Aronia Chokeberry seeds
Aronia melanocarpa belongs to the roses (Rosaceae) and is also known in everyday language as black chokeberry. The black chokeberry is native to North America. A botanist brought Aronia melanocarpa to Russia where it was cultivated in larger amounts. The Russians appreciated the black chokeberry as medical plant. Aronia melaocarpa came over the Ukraine and Czechia to Germany, where it was cultivated maily in the Eastern parts. Until today the black chokeberry is an important wild fruit. Aronia melanocarpa grows as a shrub and reaches a height form 2 to 3 m. The buds of the leaves are reddish. The leaves are green and elliptic, getting only 6 cm long. Before falling off the tree the leaves change color to a beautiful red. In contrast to the black wood this red color is especially attractive. The flowers of the black chokeberry are clustered in umbels. They are white, actinomorphic, and hermaphrodite. The flowers have purple stamens in the center.
The berries are small and black. They just reach 1.5 cm in diameter. Already the scientific name "melanocarpa" what means "having black fruits" gives a hint that the berries are black. The pulp is dark red. The berries were used to color food. Already the Indians collected the berries. They dried them to have them as winter stock. Due to the tannis the black chokeberry has a rough taste. For that rough taste the berries are often used to cook jam or to make smoothies. Who likes it sweeter should harvest the fruits after the last frost. After that they are a little sweeter and milder.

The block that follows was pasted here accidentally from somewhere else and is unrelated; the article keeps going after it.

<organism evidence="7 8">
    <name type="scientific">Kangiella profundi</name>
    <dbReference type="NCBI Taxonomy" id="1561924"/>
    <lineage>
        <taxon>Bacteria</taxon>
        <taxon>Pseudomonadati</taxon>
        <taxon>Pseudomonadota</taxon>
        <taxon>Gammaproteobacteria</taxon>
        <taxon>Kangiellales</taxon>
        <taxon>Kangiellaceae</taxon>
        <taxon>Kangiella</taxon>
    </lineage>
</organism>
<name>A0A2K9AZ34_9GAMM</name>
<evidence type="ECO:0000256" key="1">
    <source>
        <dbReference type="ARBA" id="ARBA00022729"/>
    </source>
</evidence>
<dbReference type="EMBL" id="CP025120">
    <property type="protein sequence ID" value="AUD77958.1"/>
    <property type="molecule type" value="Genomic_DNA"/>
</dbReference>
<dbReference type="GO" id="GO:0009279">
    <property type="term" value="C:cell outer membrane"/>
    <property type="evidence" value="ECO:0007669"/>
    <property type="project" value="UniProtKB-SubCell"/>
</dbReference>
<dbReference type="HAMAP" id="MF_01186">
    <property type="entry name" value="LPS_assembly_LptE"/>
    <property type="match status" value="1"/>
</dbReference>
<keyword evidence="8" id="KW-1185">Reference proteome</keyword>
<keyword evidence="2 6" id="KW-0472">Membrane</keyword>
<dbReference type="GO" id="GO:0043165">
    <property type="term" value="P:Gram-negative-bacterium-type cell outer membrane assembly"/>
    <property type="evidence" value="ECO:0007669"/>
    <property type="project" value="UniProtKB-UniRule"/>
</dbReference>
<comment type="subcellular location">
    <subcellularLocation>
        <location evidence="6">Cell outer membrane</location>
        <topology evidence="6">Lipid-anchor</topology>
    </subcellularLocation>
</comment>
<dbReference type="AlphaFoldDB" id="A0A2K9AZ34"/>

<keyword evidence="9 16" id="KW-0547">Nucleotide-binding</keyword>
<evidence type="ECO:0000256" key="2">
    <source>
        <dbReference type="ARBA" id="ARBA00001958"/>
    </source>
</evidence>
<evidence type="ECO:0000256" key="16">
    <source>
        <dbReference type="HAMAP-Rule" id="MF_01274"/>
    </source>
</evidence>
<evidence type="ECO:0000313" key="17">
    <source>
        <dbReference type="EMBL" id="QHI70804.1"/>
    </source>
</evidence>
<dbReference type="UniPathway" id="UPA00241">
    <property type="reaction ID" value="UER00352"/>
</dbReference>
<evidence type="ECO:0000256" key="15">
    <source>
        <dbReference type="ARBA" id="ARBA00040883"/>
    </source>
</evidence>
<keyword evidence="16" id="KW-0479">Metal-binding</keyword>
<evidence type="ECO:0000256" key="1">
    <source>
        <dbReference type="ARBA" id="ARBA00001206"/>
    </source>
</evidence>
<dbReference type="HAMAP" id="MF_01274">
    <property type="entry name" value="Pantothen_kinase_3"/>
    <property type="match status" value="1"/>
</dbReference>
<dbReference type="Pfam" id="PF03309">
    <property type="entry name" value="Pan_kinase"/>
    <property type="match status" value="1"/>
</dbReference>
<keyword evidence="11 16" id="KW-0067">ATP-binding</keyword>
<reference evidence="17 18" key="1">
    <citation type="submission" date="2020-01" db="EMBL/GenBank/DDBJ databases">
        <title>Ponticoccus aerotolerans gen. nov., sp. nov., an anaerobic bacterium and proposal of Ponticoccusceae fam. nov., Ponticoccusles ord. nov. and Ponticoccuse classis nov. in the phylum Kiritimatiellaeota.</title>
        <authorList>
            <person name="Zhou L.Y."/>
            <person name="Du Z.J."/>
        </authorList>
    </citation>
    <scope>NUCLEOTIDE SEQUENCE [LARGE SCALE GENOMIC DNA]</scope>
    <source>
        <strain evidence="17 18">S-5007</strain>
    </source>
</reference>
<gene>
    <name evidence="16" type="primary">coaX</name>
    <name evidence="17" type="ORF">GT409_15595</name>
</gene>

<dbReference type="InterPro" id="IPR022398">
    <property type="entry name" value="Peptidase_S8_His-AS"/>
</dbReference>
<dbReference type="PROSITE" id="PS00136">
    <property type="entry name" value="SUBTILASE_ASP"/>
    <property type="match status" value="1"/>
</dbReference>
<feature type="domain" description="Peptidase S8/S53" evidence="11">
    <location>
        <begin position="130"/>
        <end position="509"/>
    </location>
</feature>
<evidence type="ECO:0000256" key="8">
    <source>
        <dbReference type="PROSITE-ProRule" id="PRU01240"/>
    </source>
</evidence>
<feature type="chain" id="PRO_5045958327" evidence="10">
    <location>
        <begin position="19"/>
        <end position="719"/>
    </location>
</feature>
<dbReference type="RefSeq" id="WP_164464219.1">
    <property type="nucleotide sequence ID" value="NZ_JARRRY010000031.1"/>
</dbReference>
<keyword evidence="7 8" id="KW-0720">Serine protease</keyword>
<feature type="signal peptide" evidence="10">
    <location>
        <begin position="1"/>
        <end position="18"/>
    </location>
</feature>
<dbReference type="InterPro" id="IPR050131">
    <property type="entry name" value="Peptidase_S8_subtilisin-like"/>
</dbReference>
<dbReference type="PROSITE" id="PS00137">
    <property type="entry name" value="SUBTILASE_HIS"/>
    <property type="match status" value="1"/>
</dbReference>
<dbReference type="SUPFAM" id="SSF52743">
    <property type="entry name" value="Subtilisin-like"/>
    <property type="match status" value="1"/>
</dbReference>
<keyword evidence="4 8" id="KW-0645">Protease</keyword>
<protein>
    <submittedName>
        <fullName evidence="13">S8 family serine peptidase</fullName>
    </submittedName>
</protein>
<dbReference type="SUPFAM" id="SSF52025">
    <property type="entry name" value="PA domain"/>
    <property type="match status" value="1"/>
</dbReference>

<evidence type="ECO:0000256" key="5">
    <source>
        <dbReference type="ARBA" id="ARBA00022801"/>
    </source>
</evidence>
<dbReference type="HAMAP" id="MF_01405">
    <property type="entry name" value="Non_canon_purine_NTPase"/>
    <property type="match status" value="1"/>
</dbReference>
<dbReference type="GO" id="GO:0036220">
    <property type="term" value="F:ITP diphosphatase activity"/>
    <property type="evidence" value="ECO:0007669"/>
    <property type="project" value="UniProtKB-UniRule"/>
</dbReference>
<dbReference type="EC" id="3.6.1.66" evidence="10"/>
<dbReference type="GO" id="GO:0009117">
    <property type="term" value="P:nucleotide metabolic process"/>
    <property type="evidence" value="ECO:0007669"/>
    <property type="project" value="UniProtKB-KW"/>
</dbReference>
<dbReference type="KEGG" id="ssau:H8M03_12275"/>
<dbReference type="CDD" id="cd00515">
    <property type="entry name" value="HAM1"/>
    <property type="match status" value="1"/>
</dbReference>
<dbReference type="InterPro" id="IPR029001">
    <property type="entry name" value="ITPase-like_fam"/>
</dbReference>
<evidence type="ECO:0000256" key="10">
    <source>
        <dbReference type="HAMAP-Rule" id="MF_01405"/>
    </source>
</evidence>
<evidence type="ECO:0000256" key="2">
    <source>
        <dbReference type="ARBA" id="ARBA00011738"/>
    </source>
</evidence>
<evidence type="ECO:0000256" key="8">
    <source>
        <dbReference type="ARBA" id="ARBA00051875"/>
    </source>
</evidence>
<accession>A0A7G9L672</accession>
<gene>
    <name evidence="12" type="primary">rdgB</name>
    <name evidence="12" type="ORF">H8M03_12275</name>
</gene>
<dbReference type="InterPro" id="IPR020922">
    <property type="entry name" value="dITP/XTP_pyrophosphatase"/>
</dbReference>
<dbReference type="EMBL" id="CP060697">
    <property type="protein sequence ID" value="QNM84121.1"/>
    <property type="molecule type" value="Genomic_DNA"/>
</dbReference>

Further compounds of the black chokeberry are the so called antioxidants. They occur in higher concentrations in the berries and make Aronia melanocarpa an anti aging plant. The antioxidants are able to bind free radicals that are amongst others responsible for cells to degenerate. With other words the black chokeberry may delay cancer development. The berries are also attractive for birds that eat the fruits and disperse the seeds. And as a side effect the birds cheer up the garden.
The seeds of Aronia melanocarpa need to soak in water for 1 or 2 days before sowing. When the seeds have been brought into the substrate, the seeds in the substrate should be placed into the fridge at a temperature of about 4°C for 3 or 4 month. After that cold period, also called stratification, the seeds start germinating at a temperature of about 20 °C. Through the whole process the substrate should be kept moist. Aronia melanocarpa is cold hardy, tolerating temperatures down to minus 30 °C. Aronia melanocarpa is all in all a robust plant tolerating also strong wind and salty soil. Naturally it occurs at wet places like swamps, but Aronia melanocarpa can deal with dry soils as well.
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